The incident or incidents in your loved one’s life may have taken place recently, or may have occurred during childhood or adolescence. When you learn of the event, you may experience feelings similar to those they have experienced or are experiencing now: anger, fear, helplessness, and depression. Often, people close to the victim at the time that a sexual assault has taken place may take on some of the blame for what has happened. They may feel they should have been there to help. These feelings of guilt can be especially difficult if you are feeling them at the same time you want to be a strong and supportive presence.
Here are 9 ways you can help a loved one cope with the aftermath of sexual assault:
- Talk about it.
Following a sexual assault your loved one is likely to feel lonely, and feel that no one understands them or what they have endured. It is important to show them that you care and encourage them to talk about what happened. In this way you make it clear that they are not alone in their struggle. It may be important to talk about the event even if several years have passed. However, if the person does not want to talk about it, make it clear that you are happy to talk whenever they are ready. It is possible she may prefer to speak with a professional or a volunteer from a support group. If that is the case, you may find a way to help them make the necessary arrangements.
2. Be patient.
For months and even years after the incident, your loved one may go through a long and exhausting ordeal trying to cope with the experience that they have been through. This may be expressed in a number of ways, including bad moods, withdrawal from relationships, or depression. The best thing that you can do is to try and initiate an honest and open conversation between you and the person who experienced the sexual trauma. Extra patience is often necessary between a couple during sexual relations. Sometimes a survivor will experience flashbacks from the incident, which can be upsetting and frustrating for both partners. You can stop and reassure your partner that they are safe and that you will not hurt them or do anything that they do not want.
3. Refer them to a support group.
Many survivors of sexual assault feel that nobody around them can really understand the traumatic experience they have gone through. Others feel that it is too hard for them to open up to a family member or friend. For this reason there are support groups and organizations that can help. These organizations offer legal aid and psychological and emotional support. In addition, many organize support groups where survivors can meet and share their feelings with others who have gone through similar experiences.
4. Consider filing a complaint with the police.
If the victim is willing, help them turn to the police and accompany them through the process. It is also advisable to use the services of sexual assault advocacy and support organizations, which have staff and volunteers who have been trained to assist with the formalities of the complaint. If the survivor is reluctant to turn to the police, however, do not pressure them to do so. The police report is very difficult and can recreate memories of the incident. Be sure that the police report is being done for their own benefit and not because they want to please you.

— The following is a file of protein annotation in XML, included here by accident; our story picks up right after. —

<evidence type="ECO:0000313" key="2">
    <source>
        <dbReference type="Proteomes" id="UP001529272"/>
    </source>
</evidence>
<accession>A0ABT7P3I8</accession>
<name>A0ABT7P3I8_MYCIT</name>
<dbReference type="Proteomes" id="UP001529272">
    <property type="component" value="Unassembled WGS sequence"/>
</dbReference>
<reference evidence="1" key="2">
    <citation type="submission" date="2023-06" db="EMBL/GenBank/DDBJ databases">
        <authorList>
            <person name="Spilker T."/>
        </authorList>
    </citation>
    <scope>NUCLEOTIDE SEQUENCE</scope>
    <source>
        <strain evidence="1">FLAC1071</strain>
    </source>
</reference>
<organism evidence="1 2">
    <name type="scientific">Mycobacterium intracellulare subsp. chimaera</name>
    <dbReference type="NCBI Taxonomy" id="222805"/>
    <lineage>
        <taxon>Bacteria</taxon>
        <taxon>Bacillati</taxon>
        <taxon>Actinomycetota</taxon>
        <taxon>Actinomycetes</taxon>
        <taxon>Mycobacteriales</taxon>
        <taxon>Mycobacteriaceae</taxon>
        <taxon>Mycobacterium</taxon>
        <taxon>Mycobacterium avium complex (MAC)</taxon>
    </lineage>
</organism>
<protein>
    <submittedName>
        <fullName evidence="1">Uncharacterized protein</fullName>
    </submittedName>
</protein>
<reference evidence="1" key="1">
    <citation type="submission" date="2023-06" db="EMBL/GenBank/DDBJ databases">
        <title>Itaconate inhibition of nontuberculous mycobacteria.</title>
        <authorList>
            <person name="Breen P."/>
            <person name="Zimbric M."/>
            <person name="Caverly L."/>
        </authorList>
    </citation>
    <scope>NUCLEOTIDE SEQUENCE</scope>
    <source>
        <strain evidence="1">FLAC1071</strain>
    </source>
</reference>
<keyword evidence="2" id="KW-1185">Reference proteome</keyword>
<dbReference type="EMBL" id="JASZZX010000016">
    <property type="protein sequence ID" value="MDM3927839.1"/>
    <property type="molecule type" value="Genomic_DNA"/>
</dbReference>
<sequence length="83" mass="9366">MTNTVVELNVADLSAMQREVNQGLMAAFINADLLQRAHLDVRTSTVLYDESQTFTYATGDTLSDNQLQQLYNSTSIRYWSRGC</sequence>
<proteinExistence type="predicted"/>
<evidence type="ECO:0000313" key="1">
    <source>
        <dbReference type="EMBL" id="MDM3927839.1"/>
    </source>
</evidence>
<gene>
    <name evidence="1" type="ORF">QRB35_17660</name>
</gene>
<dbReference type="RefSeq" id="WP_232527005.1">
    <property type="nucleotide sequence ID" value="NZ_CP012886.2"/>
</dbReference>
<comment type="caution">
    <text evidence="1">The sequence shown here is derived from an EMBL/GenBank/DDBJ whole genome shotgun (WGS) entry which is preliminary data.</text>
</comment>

5. Avoid being judgmental.
Show your confidence in your loved one and try not to blame them for the attack or their behavior during it. When sexual assault occurs it is never the victim’s fault. Shifting the blame onto the victim will only exacerbate the difficulties they are already dealing with. In the event that you do feel angry towards your loved one for using poor judgment prior to the act (such as reckless consumption of alcohol before a rape) speak about it with a trusted friend or therapist instead. Only once you feel your loved one has regained their strength can you consider whether it still feels important to share your feelings.
6. Be sensitive to reactions and feelings.
In order to effectively help others you must be resilient yourself. Part of resilience is becoming aware of your feelings and thoughts. Very often there is a wish to overprotect your loved one, or you may feel consumed with anger toward the attacker and seek revenge. In order to best help the survivor, do not act on these impulses. In order to diffuse these feelings discuss them with others with whom you feel close. If you feel you need more support seek professional help.
7. Be concerned if things seem to be “just fine” too soon.
In some cases the victim goes through a denial phase whereby they disown any adverse effects of the incident and reassures you that everything is just fine. This may be a way to protect themselves and cope with the anguish, and to avoid becoming a burden on anyone. When you sense that the wound has not healed as fully as they claim, try to explain that you are willing and able to share the feelings they are experiencing, for as long as needed.
8. Help them seek medical attention.
Sexual assault may cause internal physical damage and infectious, sexually transmitted diseases. Therefore encourage the victim to undergo a medical examination even if they do not feel it is necessary.
9. Help determine if professional help would be useful.
Sexual assault and abuse survivors often feel great difficulty coping alone or even with support from family. If you see that after a few weeks the victim is still having trouble resuming a regular daily routine, is depressed, or is consumed with irrational fears, this is an indication that professional help is required. This is even more urgent when you sense that there is a real possibility of self-harm. Do not hesitate – Get help! That said, not all therapists have the specific training and background suited for sexual assault survivors. We recommended consulting with a sexual assault survivors organization who can refer you to an appropriate therapist.